This is an interesting passage. As far as I can see, we don't read of any instance where Sarah directly addresses Abraham as "lord". However, in Genesis 18, it is in her mind, or thought process, that she uses this word or concept, relative to her husband. I wonder if this doesn't suggest, as you have, that it is the attitude of the wife's heart in view, towards her husband, as opposed to the spoken term she uses? Am new here, so thanks for making your resources and meditations available to us. Warmly, Tim Woodford

Every year, a childhood friend of mine used to send me a card addressed to "Master Bob". He didn't mean anything by it other than being very formal and polite. When I was in the Army (and for a couple years thereafter) I'm sure I alarmed many civilians by calling them "sir" or "ma'am". You know what? I think we could use a bit more of "yes, sir" and "no, ma'am" in a polite sense. Perhaps Sarah was being polite and respectful. My wife calls her older brother "kuya", which is an expected politeness. If I called you Κύριε Γουλιέλμος, no one would think anything of it. Other than perhaps, that I was being polite.

I've met many people who seem to hold a view that authority versus love and intimacy are diametrically opposed to one another. In conversations with them, the arguments presented and the language used, there very often seems to be an underlying belief that authority or its exercise, at the least, kills intimacy and love. Our liberated and egalitarian culture seems (subjectively, to me) steeped in such a belief. As students what can we learn about the relationship of love and authority by considering the relationship between Jesus and individual believers? Or what can we learn from the relationship of Jesus with his bride the Church? Does He have authority? Does He pursue intimacy with the bride? I wondered if there was the slightest potential hint of Bill struggling with this when he wrote, "I can’t think of a specific word that Robin could use to address me that would convey respect without violating the other aspects of our relationship such as love." Maybe it's a cultural problem that the modern English word doesn't exist to put the idea across properly but it might be, just as much or more, a cultural problem that today we struggle with viewing respect --- conveyed with words we already have --- as ..violating...the other aspects of... relationship such as love. Some of the interpretation we lend --internally-- to "sir" in our own minds can strongly color our understanding, or so I suppose. Long ago I courted a young woman who I believe could have said "sir" to me in private conversation and could have done it with a tone of voice that made the term loving, respectful, submitted and surrendered all at the same time. I might be an outlier but I believe there's not anywhere near enough of this in our modern culture. Something I'm taking away to ponder more -- is lack of authority / respect / submission in relationship one of the real intimacy killers that is now hidden from view by our culture?

I was born and raised in the Balkans, in a bordering country with Greece, and we have a specific local understanding of the word κύριός and that is of a "protector" among all other meanings. We use another word for Sir or Mr. close but different from κύριός, whereas κύριός is the one who looks after you. In English we say 'God help us' or 'LORD help us', but we also have 'Lord (as in Jesus) help us'. The earthly lord (steward) left in charge until our heavenly Lord (Lord of Lords) returns is the husband. "Husbands, love your wives, just as Christ also loved the church and gave Himself for her..." - Ephesians 5:25 The whole point is that a husband must protect his wife and keep her spotless. "not having spot or wrinkle or any such thing, but that she should be holy and without blemish" - Ephesians 5:27b The earthly Lord in Sarah's life was Abraham, her protector to whom she submits as a faithful wife. It is a beautiful picture. Love does not contradict any of it. It reinforces it. Love builds and protects. Blessings to you!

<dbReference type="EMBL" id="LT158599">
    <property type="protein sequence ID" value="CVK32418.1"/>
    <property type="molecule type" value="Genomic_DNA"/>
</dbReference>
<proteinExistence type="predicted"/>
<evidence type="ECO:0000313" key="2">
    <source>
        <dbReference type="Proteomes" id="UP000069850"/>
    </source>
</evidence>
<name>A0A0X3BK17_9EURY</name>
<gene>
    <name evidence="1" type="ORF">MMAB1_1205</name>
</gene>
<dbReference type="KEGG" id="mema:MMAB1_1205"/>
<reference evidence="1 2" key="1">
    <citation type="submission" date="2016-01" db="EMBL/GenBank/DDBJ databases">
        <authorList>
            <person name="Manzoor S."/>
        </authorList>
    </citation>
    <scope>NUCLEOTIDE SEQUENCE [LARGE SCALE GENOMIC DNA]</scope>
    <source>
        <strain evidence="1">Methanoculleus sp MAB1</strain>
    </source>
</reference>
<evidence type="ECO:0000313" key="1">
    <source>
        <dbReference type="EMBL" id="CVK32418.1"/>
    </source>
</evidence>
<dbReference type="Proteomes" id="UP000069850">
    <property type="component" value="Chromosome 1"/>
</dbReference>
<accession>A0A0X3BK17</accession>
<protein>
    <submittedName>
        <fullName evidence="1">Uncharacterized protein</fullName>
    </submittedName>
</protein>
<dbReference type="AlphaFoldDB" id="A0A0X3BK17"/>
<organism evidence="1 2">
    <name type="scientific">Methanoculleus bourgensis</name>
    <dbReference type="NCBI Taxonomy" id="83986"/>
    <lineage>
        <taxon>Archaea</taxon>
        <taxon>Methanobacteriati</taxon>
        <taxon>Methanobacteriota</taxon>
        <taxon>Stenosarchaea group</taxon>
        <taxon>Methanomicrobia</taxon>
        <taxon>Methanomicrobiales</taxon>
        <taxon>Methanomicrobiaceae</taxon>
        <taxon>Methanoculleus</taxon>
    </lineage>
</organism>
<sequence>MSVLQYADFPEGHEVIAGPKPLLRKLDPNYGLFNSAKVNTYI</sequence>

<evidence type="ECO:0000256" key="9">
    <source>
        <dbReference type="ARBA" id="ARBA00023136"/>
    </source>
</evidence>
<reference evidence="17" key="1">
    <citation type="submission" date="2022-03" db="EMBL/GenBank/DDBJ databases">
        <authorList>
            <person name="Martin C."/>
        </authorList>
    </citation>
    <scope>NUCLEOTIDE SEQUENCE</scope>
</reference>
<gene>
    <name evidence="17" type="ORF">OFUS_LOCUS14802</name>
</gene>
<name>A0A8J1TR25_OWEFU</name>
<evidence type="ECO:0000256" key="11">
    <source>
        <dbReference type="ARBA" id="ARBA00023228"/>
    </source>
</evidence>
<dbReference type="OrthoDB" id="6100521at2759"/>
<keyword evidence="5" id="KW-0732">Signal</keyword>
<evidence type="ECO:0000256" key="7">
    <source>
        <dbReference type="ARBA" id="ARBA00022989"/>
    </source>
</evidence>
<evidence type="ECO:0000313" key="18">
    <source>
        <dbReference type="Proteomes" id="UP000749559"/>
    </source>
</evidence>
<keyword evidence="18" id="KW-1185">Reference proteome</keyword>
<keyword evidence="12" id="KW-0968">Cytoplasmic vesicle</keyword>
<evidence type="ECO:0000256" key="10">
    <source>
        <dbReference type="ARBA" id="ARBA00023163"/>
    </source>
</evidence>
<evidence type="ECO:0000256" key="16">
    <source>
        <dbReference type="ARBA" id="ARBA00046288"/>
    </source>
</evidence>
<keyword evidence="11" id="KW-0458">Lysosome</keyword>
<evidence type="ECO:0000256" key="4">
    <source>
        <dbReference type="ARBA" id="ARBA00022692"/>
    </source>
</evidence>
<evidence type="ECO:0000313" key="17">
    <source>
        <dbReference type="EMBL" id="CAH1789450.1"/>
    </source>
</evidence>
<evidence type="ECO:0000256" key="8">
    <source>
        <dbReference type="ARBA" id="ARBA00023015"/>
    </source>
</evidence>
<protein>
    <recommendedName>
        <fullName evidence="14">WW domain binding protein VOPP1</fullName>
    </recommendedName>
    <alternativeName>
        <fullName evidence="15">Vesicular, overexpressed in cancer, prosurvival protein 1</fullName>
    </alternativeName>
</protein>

I believe that in a war there can only be one General in charge. If you have to many Chiefs there is always havoc. But our "job' is being a leader not a boss, and leaders are servants first. We take the point in the war, and pave a way for those we are responsible for. We take the bullet for our families. But when we say turn left, after we have proven ourselves mature, then we desire our families to trust us and to conform out of respect for our position. Leaders produce leaders not followers. The lead General is not more important than anyone else, He is just responsible for everyone! And we always salute a General in our army!!

(1) In the Epistles of Peter the term κύριός always has the meaning of "Lord", "Master", "Owner" or "Ruler" in reference to YHWH, Jesus Christ or slave-masters. So in 1 Peter 3:6 there is no other meaning than that kind of relationship (like "Baal" in the OT for "Husband/Owner of a wive" cf. Dtn 22,22; 24,1). There is never a connotation only to "respect". (2) This is supported by Eph 5:24, where Paul instructs women to submit to men as the church does to its Lord κύριός Jesus Christ "in all things". (3) In Gen 18:12 (cf. 1 Petr 3:6) the term "adon" is used in Hebrew, which is also used "lord" in the sense of a superior authority (even God himself in many contexts). (4) Peter takes Sarah as an example of submission and obedience, because she has become the mother of all believers through faith (cf. Gal 3:28f, see in analogy to Abraham in Rom 4:16). (5) This is to serve as a practical example which Christians are to implement in their everyday marital life alongside subordination/obedience. The text does not allow anything else. Peter does not simply mention an action here, but directly calls for imitation ("your adornment is not outwardly, but in behavior like Sarah"). (6) Peter adopts this attitude of Sarah 2000 years ago (from a different time and culture) to the Gentile Christians in his time, because this is a timeless creation-theological commandment for marriage (cf. 1 Cor 11:3ff; 14:34; 1 Tim 2:13 and others like Gen 2,23; 3:16). (7) It is therefore imperative that this apostolic command from 1 Peter 3:6 be implemented in the everyday life of marriage. Such a designation (or form of address) of the husband as "Lord" "Sir" "Master" by the wife prevents the wife from raising herself against her husband and also reminds her of the commandment of God in the way she lives together "so that the word of God is not blasphemed" (cf. Tit 2:5; cf. 1 Pt 2:12). The secular society must have no influence on theology, exegesis and certainly not on the meaning of (Greek) texts of the Bible. For otherwise even books about books on the Greek language of the Bible have no spiritual benefit - on the contrary. Especially impressions and feelings - as mentioned above by Bill Mounce ("I find myself uncomfortable") - are to be kept out of exegesis and linguistics in relation to the Word of God.